A mum pursued by the NHS over charges of only £29 took her own life by overdosing on the anti-depressants that forced her into debt. Penny Oliver owed sums of £8.60 and £20.60, but with penalty charges and surcharges these soared, the second one alone rising to £120.60.
And having lost hundreds of pounds a month when her benefits were cut, mum Penny, 54, really couldn’t pay. She had only a few pounds in her account and was enveloped by payment requests when her family discovered her dead in bed in June.
Letters from the council, the NHS and Department for Work and Pensions included threats to take her to court and notify her employer if she didn’t pay up.
Penny, from Whitstable, Kent, took an overdose and left heartbreaking letters to her children, and her children say the NHS and DWP have “blood on their hands,” and now Labour has called for an urgent investigation into the NHS policy of pursuing outstanding prescription charges.
This is repulsive and inquiries have to be questioned about the humanity of a policy that does this to defenceless people. Penalty charges should be scrapped, and it’s a disgrace to abuse helpless, sick people in this way.
Ministers urgently need to step in and examine this policy because our NHS is there to support patients get better not make their health worse by putting unacceptable burdens on people like this.
There’s an irony in this because she overdosed on anti-depressants because she couldn’t afford to pay the prescription charges, and this should never have happened because this mum was struggling to cope with having her benefits cut when she was already suffering from poor mental health, but instead the very NHS that should have been helping her deal with her depression instead started harassing her for money and helped to drive her over the threshold, and she ended her life as a consequence.
Penny suffered anxiety and depression for most of her life and in 2014 was left crushed by the loss of her son Josh, 15, after he took ecstasy. She could only work part-time as a tapas bar chef because of a back problem. She got benefits and was entitled to free NHS prescriptions and subsidised dental treatment.
But last November DWP assessors considered her fit for full-time work. That meant no more free prescriptions, including those for anti-depressants, but Penny ticked the free prescription form at a time when she thought she still qualified, but demands for payments came later from the NHS Business Service Authority which tracks down debt and farms proceeds back into healthcare.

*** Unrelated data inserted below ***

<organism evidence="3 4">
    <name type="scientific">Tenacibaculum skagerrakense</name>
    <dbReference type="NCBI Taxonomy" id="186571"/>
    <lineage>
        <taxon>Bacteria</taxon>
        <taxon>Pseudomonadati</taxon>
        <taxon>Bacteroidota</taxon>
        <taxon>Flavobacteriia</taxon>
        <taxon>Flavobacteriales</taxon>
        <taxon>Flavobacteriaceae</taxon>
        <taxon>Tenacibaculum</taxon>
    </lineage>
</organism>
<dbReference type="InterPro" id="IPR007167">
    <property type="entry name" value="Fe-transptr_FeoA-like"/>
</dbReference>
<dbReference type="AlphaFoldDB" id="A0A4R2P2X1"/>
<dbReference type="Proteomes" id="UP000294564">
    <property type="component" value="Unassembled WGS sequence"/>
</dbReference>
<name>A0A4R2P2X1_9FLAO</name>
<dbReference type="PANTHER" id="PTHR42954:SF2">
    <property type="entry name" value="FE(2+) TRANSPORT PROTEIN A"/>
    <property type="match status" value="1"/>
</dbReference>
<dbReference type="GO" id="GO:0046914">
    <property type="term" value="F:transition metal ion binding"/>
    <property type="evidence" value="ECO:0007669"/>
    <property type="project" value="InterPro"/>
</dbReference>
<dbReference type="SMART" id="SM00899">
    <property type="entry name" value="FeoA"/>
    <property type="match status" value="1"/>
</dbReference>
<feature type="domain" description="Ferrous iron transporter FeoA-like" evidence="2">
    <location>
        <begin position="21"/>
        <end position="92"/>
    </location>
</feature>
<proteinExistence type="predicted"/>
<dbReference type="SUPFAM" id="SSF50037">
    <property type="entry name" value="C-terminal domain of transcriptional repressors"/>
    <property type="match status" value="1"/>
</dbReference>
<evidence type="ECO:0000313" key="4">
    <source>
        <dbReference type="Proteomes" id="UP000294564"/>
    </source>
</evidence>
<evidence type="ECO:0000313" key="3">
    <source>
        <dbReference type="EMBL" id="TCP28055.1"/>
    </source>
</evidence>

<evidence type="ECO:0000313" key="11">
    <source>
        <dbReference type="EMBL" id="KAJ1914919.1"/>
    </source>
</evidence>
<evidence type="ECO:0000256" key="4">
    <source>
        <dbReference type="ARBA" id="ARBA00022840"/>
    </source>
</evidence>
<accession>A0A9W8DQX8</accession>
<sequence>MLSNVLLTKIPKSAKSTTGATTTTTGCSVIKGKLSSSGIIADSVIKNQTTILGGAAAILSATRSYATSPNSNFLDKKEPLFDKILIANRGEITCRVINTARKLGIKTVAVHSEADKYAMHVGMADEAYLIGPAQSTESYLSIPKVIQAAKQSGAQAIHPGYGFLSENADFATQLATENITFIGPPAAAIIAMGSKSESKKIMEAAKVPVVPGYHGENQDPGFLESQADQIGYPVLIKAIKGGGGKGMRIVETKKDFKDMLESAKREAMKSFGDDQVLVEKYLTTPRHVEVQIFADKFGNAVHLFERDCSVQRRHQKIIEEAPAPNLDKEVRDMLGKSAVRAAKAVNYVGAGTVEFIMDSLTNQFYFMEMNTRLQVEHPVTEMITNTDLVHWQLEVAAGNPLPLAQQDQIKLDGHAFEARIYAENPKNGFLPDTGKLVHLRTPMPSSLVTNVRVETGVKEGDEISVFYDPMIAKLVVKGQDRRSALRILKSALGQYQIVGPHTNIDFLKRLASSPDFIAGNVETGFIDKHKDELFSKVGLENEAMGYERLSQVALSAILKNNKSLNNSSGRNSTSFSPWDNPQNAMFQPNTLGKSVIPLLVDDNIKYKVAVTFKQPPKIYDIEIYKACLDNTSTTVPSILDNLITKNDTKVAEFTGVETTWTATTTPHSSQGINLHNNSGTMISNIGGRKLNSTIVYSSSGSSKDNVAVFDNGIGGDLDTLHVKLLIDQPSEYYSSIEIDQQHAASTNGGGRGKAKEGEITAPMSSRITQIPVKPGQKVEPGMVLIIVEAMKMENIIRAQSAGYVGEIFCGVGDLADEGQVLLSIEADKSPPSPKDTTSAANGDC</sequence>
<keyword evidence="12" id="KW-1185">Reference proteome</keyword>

One letter asking for £8.60 was posted in May but noted likely penalty charges. The last demand came following Penny’s death for £73.10, including a £43.00 penalty and £2.50 surcharge. Another letter, dated March 15, demanded that £20.60 for NHS dental treatment and a £100 penalty charge for non-payment be paid inside 28 days.
It warned of a possible additional £50 charge. Penny was left in a state of fear.
How can the NHS justify demands for a sum nearly 10 times the payment Penny missed? It’s unbelievable. Penny was simply striving to keep her head above water and it’s disturbing to imagine that she spent the end of her life in fear and feeling so out of control that she saw no way out other than death.
The mixture of demands from the NHS, the council and the DWP got too much and had the NHS helped her rather than stacking more weight on her she would still be here now.
Penny was on benefits while unable to work full-time because of persistent back pain, but when it eased, the anxiety problems still continued but the DWP ruled she was fit for work.
Her Employment and Support Allowance (ESA) was removed from January, and in turn, her council tax support stopped and housing benefit was halved, from £121.15 a week to just £58.63, and two months later, the council said she owed £303.77 in overpaid benefit.
A DWP demand sent in February said she owed £109.36 and advised that her boss could be contacted to deduct money at source or debt collectors might be called in. Penny agreed to pay £5 a week. She further increased her hours of employment from 15 to 30 and even gave her precious border collie Meggie to a friend, and she even told her GP she was considering death.
Subsequently, on June 14 she took an overdose at her one-bed flat, and an inquest in Maidstone learned that Penny’s mental health had declined quickly after her benefits were cut, and coroner Georgina Gibbs recorded a finding of suicide, stating this because Penny had left notes for her children.
The benefits system punishes people in work and fails to take mental health conditions seriously. These people are destroying people’s lives, they have blood on their hands and whatever self-respect people have left, the authorities are pounding, and the DWP really have no conception how serious it can be living with depression and anxiety.
There’s a serious lack of support and the authorities should have been seeking to help Penny.
Canterbury City Council, the DWP and NHS Business Services Authority all extended their condolences to the family, that’s almost like locking the barn door after the horse has bolted, and it’s not good enough.
This is all so tragic because the Business Authority are behaving like wheel clampers for the NHS, hitting on the sick and most defenceless and making threats by giving out penalties. Yet, the likes of Boris Johnson and Nigel Farage can live it up with fancy champagne and lunches and nothing is said, it’s absolutely sickening.
The council are evil and their sympathies are false, with a Tory policy that is shameful, cruel and corrupt to the core, and this is an especially distressing case and if a person has mental health problems they’re not handled with respect compared to someone with a physical disability, particularly by some segments of the NHS, which is not right in a seemingly cultured modern western culture.